We considered the government's appeal and agreed that the District Court should have sentenced Pultrone in accordance with the provisions of section 841(b) (1) (B). In the Judgment filed in March 1998, we directed "that the judgment of the... District Court entered April 3, 1997, be... vacated and the cause... remanded for further proceedings consistent with this opinion." United States v. Pultrone, No. 97-1327 (3d Cir. Mar ch 9, 1998).
On June 9, 1998, the District Court resentenced Pultrone to a 120-month term of imprisonment in accordance with our order. This timely appeal followed.
In its brief, the government argues that because Pultrone failed to pursue the allegations of error raised here "when he first filed a direct appeal in 1997, [we are] without jurisdiction to review [those] argument [s] now." We agree. Each of these allegations of error could and should have been raised in that direct appeal; because Pultrone voluntarily withdrew the appeal, he failed to preserve these issues. "By withdrawing his [initial] notice of appeal, [Pultrone] has waived his right to appeal issues conclusively established by that judgment, in this case his conviction on count [two] of the indictment [,]" and the District Court's calculation of the amount of cocaine attributable to him. United States v. Mendes, 912 F.2d 434, 438 (10th Cir. 1990).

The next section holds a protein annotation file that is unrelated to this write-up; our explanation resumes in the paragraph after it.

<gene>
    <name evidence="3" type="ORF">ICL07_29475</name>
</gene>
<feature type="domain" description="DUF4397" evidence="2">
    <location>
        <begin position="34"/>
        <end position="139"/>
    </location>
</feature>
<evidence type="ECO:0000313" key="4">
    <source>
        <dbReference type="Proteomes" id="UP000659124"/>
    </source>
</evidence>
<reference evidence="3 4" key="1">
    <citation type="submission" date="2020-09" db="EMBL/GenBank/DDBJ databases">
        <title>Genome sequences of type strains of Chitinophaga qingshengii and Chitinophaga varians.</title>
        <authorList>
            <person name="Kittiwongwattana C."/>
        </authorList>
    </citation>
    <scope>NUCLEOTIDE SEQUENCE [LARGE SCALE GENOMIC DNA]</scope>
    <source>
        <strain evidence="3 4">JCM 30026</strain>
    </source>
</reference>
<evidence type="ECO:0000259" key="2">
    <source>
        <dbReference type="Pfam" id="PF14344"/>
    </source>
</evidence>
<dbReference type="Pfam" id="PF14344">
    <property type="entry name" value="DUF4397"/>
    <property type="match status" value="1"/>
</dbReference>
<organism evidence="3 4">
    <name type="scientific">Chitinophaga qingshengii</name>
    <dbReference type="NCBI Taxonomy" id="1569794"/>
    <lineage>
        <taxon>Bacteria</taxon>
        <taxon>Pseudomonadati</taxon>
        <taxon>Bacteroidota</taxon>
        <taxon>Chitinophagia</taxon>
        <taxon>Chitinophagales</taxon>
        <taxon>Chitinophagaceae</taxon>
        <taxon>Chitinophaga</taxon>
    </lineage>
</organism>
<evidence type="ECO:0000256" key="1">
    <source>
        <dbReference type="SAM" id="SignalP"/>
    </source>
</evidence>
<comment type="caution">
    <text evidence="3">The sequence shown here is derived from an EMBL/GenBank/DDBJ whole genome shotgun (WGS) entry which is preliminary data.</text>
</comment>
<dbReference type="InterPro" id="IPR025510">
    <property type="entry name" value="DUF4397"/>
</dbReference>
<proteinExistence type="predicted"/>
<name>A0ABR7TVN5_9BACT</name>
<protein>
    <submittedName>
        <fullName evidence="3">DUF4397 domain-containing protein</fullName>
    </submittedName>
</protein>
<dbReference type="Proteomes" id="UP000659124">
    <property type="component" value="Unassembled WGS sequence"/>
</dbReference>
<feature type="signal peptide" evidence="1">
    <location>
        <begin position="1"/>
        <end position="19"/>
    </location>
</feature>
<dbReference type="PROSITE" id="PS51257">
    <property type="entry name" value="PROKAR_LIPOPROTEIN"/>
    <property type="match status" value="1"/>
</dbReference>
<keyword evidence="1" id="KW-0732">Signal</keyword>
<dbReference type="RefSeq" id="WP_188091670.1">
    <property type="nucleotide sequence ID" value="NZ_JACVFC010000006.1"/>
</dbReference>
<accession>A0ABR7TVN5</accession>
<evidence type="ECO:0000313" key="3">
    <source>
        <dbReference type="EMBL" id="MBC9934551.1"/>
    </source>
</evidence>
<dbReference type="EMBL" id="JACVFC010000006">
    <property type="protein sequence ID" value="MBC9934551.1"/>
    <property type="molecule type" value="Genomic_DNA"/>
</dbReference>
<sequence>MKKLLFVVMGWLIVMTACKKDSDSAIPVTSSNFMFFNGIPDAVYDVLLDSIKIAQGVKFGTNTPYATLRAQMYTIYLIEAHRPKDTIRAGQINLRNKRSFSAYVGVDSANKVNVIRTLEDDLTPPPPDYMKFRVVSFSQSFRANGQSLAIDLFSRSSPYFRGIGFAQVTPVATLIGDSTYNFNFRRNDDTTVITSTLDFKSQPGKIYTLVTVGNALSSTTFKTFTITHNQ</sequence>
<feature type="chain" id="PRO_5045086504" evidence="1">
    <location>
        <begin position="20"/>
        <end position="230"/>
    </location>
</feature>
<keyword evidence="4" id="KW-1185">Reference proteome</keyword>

At resentencing, the action taken by the District Court reflected only our direction that the statutory minimum sentence be imposed; because Pultrone abandoned his appeal, no other aspect of his conviction or sentence was at issue. In this circumstance, " [t]he grant of remand on appeal does not reopen the order appealed from; instead, remand commences a new proceeding which will ultimately terminate in another final order." Id. at 437-38 (citing 15 C. Wright, A. Miller & E. Cooper, Federal Practice and Procedure S 3901, at 1 (Supp. 1990)). We will not revisit here allegations of error which were conclusively determined by the original Judgment.
Our conclusion with respect to Pultrone's allegation that he received ineffective assistance of counsel is similar. As a general matter, we do not entertain claims r elating to ineffective assistance of counsel on direct appeal. United States v. Cocivera, 104 F.3d 566 (3d Cir. 1996). To the extent that this issue might have been appropriate for evaluation on direct appeal under the narrow exception described in United States v. Headley, 923 F.2d 1079, 1083 (3d Cir. 1991), this issue, too, was waived when Pultrone abandoned his original appeal. Any claim which Pultrone may have based on ineffective assistance of counsel must be raised under the provisions of 28 U.S.C. § 2255.
Because Pultrone has waived each of the allegations of error raised here, we will dismiss this appeal for lack of jurisdiction.
This section provides, in relevant part as follows:
(B) In the case of a violation of subsection
(a) of this section involving --
(ii) 500 grams or more of a mixture or substance containing a detectable amount of --
such person shall be sentenced to a term of imprisonment which may not be less than 5 years.... If any person commits such a violation after a prior conviction for a felony drug offense has become final, such person shall be sentenced to a term of imprisonment which may not be less than 10 years....